If ever one phrase could summarize a country as diverse and eclectic as ours, it might just be: America, home of the second chance.
Antonio Kellogg would certainly embrace that sentiment.
Kellogg, a sophomore guard at USF, is back playing Division I men’s basketball again, more than a year after being dismissed from Big East Conference power Connecticut for running afoul of the law twice within a month — once for marijuana possession, the second for criminal trespassing at a dorm from which he had been banned.
“I just want to praise USF for giving me another chance,” said Kellogg, who starred for McClymonds High School of Oakland. “They went out on a limb for me and I really appreciate that. Everyone has been real supportive here.”
Kellogg’s impact on the Dons has been evident immediately, as the 6-foot-3 guard has led USF to a 2-0 start entering today’s home game against Fresno State. Kellogg leads the team in scoring at 19 points per game. He also dished out 13 assists and grabbed 10 rebounds in wins over Sonoma State and Sacramento State. In 29 games at UConn, he averaged
3.2 points, 2.1 rebounds and 2.2 assists in 14.4 minutes per game.
He has been doing all of this in front of his friends and family, a far cry from his days at UConn, where he would perform more than 3,000 miles from home.
“I think it’s real important to be back in the Bay Area, playing in front of my home crowd,” said Kellogg, who also leads the Dons with nine steals. “I couldn’t ask for anything more, except maybe to be playing for the Warriors right now.”
The move back to the West Coast has also been beneficial for Kellogg off the court.
“I think it makes a big difference for him to be surrounded by his support group,” Dons coach Jessie Evans said. “Being around his family, who have seen him grow up with success, helps tremendously.”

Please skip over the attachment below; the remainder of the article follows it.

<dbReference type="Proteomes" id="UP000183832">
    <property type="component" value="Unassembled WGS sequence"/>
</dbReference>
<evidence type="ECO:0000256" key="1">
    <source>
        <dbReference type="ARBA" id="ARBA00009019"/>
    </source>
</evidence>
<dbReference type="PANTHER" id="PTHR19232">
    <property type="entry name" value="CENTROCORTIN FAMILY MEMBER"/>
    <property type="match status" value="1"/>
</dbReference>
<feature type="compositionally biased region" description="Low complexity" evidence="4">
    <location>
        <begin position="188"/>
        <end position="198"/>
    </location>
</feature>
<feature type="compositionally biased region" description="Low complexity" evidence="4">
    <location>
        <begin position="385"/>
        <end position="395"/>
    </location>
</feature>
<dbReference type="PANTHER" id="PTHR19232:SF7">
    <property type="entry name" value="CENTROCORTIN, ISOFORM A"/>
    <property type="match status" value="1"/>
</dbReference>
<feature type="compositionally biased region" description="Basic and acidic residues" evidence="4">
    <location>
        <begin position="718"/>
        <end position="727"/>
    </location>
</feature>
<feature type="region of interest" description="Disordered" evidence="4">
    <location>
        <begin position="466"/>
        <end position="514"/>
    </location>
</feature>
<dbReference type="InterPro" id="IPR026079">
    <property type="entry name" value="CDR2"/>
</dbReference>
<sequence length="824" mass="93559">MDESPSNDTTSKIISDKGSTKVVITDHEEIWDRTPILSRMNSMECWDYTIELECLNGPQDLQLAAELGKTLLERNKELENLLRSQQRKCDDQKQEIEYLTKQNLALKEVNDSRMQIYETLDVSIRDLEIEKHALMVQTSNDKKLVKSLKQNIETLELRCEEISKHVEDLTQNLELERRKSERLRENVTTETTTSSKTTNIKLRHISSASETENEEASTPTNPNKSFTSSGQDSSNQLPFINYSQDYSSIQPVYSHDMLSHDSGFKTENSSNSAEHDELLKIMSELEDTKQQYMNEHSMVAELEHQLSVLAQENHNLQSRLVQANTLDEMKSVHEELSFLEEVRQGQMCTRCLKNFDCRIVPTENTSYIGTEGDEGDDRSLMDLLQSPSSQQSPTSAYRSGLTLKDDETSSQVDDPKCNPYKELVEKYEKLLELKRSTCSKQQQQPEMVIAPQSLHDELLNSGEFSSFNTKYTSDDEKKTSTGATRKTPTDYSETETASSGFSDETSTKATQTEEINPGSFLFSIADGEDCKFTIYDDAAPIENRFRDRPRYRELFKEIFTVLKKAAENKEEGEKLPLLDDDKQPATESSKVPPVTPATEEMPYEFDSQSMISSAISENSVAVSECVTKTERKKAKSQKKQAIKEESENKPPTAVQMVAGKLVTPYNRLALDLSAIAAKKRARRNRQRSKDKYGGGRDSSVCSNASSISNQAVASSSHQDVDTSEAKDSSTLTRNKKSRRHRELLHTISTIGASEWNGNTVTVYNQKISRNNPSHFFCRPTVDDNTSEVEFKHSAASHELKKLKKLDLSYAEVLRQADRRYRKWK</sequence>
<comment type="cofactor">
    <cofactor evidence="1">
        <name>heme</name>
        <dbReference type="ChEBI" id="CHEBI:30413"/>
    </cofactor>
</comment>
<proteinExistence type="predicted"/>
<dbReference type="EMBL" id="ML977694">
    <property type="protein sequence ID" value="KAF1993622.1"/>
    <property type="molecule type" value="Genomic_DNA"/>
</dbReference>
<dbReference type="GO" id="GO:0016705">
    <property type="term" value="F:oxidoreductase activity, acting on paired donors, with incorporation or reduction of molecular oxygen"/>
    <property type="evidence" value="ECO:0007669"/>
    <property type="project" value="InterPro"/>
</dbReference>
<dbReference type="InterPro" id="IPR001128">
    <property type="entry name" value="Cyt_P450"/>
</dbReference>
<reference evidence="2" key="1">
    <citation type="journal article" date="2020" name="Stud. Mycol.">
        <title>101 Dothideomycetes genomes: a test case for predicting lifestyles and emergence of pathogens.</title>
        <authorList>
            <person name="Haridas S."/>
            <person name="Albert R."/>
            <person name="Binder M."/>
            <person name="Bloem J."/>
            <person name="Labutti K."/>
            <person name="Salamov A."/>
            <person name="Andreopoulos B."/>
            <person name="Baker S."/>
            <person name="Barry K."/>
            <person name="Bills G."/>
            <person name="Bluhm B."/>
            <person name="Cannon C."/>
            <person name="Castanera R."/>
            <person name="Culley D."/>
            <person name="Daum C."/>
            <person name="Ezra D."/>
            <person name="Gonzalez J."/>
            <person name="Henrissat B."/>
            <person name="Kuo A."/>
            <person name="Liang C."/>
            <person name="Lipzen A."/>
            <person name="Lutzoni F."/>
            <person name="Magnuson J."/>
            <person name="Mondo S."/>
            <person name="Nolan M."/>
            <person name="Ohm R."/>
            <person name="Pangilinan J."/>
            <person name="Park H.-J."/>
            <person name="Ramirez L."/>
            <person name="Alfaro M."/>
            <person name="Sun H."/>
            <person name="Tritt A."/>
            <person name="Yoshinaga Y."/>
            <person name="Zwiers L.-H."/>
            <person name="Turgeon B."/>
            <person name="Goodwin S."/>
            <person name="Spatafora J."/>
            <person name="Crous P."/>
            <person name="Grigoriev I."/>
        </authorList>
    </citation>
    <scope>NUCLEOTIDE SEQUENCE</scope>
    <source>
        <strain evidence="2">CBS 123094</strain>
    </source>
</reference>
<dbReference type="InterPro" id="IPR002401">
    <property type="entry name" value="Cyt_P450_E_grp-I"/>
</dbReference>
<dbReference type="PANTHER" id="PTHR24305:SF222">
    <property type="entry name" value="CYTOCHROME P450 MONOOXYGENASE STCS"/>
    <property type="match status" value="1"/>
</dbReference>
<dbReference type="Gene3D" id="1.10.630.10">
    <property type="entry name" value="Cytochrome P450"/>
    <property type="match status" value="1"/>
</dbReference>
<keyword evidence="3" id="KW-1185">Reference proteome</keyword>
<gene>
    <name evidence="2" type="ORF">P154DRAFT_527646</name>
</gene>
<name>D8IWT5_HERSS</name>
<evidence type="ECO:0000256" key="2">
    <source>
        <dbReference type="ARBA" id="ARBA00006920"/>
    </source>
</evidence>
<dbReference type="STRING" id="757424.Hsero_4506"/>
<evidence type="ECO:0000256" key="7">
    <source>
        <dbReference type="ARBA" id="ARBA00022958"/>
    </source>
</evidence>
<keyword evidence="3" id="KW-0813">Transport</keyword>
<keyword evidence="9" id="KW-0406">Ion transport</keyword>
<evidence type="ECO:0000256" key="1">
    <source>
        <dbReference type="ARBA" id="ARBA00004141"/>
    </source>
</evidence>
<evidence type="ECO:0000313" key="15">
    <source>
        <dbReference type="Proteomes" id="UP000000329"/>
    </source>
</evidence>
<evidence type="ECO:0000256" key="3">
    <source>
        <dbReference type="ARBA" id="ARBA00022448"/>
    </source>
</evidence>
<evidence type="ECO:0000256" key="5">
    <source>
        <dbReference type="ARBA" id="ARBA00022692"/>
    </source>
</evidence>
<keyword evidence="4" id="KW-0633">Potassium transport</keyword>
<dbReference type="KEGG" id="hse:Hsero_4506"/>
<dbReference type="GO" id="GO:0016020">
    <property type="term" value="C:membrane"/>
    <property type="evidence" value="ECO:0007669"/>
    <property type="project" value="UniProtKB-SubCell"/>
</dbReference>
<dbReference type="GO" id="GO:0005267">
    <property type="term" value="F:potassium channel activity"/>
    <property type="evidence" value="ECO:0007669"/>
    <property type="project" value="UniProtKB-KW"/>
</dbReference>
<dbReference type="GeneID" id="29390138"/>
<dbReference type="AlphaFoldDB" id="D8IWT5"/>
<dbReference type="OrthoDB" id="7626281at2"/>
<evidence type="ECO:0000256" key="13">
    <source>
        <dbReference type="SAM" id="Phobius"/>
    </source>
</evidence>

The rangy, athletic Kellogg could not find a coach more suitable to his style of play than Evans. The coach actively recruits guards with versatile skills, a trait he first noticed as an assistant at Arizona in the 1990s, where he helped groom talented backcourt figures such as Damon Stoudamire, Mike Bibby and Jason Terry.
“I like players like Antonio, who aren’t consummate point guards or shooting guards,” Evans said. “I want my guards to shoot when they’re open and pass it when their teammates are open. Antonio can create for himself and for others, plus, he has an exceptionally long wingspan, which makes him very dangerous on defense.”
Kellogg’s arrival on campus gives the Dons a unique and explosive backcourt, as he teams up with fellow Big East transfers Armondo Surratt from Miami (Fla.) and Manny Quezada from Rutgers.
All three players can assume either point or shooting guard responsibilities with equal aplomb and their adaptability makes each of them equally dangerous.
Kellogg credits the 2005-06 season, when he and Quezada sat out under NCAA transfer rules and Surratt was in his first year playing on the Hilltop, as an important factor in developing the cohesiveness between the three guards.
“I wouldn’t wish a redshirt year on anybody, just because I missed playing basketball so much,” Kellogg said. “But it definitely helped me get a different perspective on basketball and it was real important to practice and play against Armondo and Manny everyday.”
The trio gives the Dons a realistic shot at knocking Gonzaga off their near-decade-long perch atop the West Coast Conference and getting USF back into the NCAA Tournament, something that has not happened since 1998.
With conference play still more than a month away (and with nonconference games still left against major programs Ohio State and Louisville), Kellogg and Co. are focusing on the present and taking things as they come.
“I know I still have a lot of work to do,” Kellogg said. “I want to improve my assist-to-turnover ratio and play better defense. Really, I don’t care about any individual goals other than that, as long as we win. That’s the main concern for all of us right now — we just want to win. I think we can make history again with this team.”